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Section 1

1. Anything existing after The First must necessarily arise from that First, whether immediately or as tracing back to it through intervenients; there must be an order of secondaries and tertiaries, in which any second is to be referred to The First, any third to the second.

Standing before all things, there must exist a Simplex, differing from all its sequel, self-gathered not inter-blended with the forms that rise from it, and yet able in some mode of its own to be present to those others: it must be authentically a unity, not merely something elaborated into unity and so in reality no more than unity's counterfeit; it will debar all telling and knowing except that it may be described as transcending Being- for if there were nothing outside all alliance and compromise, nothing authentically one, there would be no Source. Untouched by multiplicity, it will be wholly self-sufficing, an absolute First, whereas any not-first demands its earlier, and any non-simplex needs the simplicities within itself as the very foundations of its composite existence.

There can be only one such being: if there were another, the two [as indiscernible] would resolve into one, for we are not dealing with two corporal entities.

Our One-First is not a body: a body is not simplex and, as a thing of process cannot be a First, the Source cannot be a thing of generation: only a principle outside of body, and utterly untouched by multiplicity, could be The First.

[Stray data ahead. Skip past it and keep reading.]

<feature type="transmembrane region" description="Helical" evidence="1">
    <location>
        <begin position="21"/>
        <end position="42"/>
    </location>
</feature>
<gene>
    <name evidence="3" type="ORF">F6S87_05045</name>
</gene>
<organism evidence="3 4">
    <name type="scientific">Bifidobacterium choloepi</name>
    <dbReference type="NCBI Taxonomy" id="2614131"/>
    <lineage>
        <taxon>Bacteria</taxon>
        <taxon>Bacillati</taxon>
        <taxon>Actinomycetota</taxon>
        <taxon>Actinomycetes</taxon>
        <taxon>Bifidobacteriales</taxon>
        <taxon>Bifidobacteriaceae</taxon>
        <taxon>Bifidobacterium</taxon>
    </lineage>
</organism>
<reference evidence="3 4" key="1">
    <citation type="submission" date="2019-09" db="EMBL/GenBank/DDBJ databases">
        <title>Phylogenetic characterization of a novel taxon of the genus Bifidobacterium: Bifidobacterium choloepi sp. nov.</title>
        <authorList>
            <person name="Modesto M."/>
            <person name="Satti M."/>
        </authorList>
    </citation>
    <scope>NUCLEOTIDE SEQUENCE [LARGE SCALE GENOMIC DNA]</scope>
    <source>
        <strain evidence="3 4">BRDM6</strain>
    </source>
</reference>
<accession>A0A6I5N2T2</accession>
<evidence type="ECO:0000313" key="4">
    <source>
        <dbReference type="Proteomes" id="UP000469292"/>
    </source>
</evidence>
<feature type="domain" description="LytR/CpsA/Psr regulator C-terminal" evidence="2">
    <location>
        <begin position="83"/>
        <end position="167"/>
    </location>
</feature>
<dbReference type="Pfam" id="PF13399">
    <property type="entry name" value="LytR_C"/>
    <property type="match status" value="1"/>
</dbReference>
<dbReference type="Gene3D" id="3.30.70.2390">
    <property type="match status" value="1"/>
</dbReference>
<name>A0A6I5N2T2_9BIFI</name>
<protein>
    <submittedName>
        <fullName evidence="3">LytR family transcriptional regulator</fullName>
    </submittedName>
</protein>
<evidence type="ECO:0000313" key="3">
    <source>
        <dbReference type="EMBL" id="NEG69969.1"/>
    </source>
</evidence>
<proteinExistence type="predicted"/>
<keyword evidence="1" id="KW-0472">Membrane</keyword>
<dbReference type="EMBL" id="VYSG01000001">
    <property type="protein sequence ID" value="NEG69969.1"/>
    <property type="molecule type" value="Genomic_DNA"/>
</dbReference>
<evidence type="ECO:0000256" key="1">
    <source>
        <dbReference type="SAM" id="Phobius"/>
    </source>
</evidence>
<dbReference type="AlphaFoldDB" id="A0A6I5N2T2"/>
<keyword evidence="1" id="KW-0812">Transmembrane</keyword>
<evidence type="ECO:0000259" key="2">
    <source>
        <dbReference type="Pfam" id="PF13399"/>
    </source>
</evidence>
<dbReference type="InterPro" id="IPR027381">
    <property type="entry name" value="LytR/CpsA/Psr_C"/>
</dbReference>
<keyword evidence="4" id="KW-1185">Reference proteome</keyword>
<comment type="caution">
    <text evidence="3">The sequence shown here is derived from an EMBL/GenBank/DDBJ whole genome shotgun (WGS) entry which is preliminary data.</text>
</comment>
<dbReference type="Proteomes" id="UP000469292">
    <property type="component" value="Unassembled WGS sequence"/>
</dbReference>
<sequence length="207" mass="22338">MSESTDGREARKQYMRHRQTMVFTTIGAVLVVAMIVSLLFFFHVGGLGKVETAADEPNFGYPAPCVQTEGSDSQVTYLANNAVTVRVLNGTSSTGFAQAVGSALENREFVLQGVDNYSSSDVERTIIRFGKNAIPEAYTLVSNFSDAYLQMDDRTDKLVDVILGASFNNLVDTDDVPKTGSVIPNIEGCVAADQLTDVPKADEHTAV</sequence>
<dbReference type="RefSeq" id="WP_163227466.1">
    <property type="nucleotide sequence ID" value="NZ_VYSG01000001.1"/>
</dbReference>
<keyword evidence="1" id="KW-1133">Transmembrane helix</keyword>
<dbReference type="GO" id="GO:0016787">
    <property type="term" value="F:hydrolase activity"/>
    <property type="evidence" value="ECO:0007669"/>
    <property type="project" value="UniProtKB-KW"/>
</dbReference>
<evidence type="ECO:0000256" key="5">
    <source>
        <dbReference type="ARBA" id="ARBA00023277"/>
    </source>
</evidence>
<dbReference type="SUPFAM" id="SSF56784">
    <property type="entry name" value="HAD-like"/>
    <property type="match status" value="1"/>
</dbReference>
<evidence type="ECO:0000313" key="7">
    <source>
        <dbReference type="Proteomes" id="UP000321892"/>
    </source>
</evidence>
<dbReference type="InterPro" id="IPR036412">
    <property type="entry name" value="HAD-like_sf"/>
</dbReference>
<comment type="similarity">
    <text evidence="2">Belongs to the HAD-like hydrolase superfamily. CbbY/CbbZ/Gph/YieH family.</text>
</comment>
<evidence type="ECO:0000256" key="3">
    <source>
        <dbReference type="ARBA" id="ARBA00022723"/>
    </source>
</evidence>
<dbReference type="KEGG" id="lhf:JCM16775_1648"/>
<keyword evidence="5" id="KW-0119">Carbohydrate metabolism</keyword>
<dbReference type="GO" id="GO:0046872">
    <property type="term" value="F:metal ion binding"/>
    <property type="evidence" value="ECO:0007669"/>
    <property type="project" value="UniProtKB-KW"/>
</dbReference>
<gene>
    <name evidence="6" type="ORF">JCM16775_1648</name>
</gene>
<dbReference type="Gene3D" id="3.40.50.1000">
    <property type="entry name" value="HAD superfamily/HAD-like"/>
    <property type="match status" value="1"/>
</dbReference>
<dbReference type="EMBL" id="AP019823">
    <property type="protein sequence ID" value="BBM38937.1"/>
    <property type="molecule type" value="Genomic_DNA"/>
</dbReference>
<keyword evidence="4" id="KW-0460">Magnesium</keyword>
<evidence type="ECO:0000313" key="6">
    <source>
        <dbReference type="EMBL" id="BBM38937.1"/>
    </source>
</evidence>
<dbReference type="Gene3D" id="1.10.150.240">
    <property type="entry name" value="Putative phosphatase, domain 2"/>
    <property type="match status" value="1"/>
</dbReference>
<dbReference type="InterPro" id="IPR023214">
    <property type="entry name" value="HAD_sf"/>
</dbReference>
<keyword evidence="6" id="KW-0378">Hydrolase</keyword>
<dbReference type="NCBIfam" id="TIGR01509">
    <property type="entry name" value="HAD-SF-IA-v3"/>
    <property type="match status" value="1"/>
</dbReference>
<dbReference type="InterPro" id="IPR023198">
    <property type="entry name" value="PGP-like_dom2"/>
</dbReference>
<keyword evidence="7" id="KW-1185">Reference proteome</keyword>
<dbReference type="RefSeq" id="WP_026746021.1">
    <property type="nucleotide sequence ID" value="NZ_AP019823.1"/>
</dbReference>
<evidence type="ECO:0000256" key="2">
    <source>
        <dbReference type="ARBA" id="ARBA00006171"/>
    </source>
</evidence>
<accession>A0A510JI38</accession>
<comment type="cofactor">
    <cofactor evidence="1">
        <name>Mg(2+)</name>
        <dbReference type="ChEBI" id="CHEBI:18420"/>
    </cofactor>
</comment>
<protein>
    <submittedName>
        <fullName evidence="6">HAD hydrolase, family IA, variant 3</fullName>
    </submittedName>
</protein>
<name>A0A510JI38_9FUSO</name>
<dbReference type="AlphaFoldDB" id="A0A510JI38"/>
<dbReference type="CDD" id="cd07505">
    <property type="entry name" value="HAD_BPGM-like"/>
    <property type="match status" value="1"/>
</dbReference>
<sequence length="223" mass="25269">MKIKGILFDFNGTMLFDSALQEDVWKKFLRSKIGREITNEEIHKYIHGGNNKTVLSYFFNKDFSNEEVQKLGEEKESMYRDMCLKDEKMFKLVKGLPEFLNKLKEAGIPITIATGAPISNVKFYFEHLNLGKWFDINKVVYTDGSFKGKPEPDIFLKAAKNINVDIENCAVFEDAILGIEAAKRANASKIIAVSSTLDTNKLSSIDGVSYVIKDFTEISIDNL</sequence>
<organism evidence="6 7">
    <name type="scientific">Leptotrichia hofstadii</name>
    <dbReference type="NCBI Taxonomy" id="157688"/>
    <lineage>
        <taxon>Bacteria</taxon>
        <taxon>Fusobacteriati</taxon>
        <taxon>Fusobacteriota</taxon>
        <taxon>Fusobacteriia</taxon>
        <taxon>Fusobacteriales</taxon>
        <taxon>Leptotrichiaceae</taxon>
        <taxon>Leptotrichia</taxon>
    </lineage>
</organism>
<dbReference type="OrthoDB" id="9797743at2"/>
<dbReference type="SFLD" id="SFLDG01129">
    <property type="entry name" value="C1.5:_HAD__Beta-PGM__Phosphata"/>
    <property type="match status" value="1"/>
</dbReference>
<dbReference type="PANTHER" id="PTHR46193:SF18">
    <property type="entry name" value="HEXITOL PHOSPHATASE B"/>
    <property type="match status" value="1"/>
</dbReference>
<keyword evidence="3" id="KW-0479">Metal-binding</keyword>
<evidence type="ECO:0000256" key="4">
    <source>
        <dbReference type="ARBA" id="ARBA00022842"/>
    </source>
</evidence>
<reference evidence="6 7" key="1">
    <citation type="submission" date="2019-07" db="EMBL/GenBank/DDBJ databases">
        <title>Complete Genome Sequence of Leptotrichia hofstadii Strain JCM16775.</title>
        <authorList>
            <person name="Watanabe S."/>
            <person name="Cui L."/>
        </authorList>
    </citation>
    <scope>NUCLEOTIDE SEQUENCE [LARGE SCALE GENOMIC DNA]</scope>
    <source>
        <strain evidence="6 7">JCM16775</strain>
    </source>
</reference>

Any unity, then, later than The First must be no longer simplex; it can be no more than a unity in diversity.

Whence must such a sequent arise?

It must be an offspring of The First; for suppose it the product of chance, that First ceases to be the Principle of All.

But how does it arise from The First?

If The First is perfect, utterly perfect above all, and is the beginning of all power, it must be the most powerful of all that is, and all other powers must act in some partial imitation of it. Now other beings, coming to perfection, are observed to generate; they are unable to remain self-closed; they produce: and this is true not merely of beings endowed with will, but of growing things where there is no will; even lifeless objects impart something of themselves, as far as they may; fire warms, snow chills, drugs have their own outgoing efficacy; all things to the utmost of their power imitate the Source in some operation tending to eternity and to service.

How then could the most perfect remain self-set- the First Good, the Power towards all, how could it grudge or be powerless to give of itself, and how at that would it still be the Source?

If things other than itself are to exist, things dependent upon it for their reality, it must produce since there is no other source. And further this engendering principle must be the very highest in worth; and its immediate offspring, its secondary, must be the best of all that follows.

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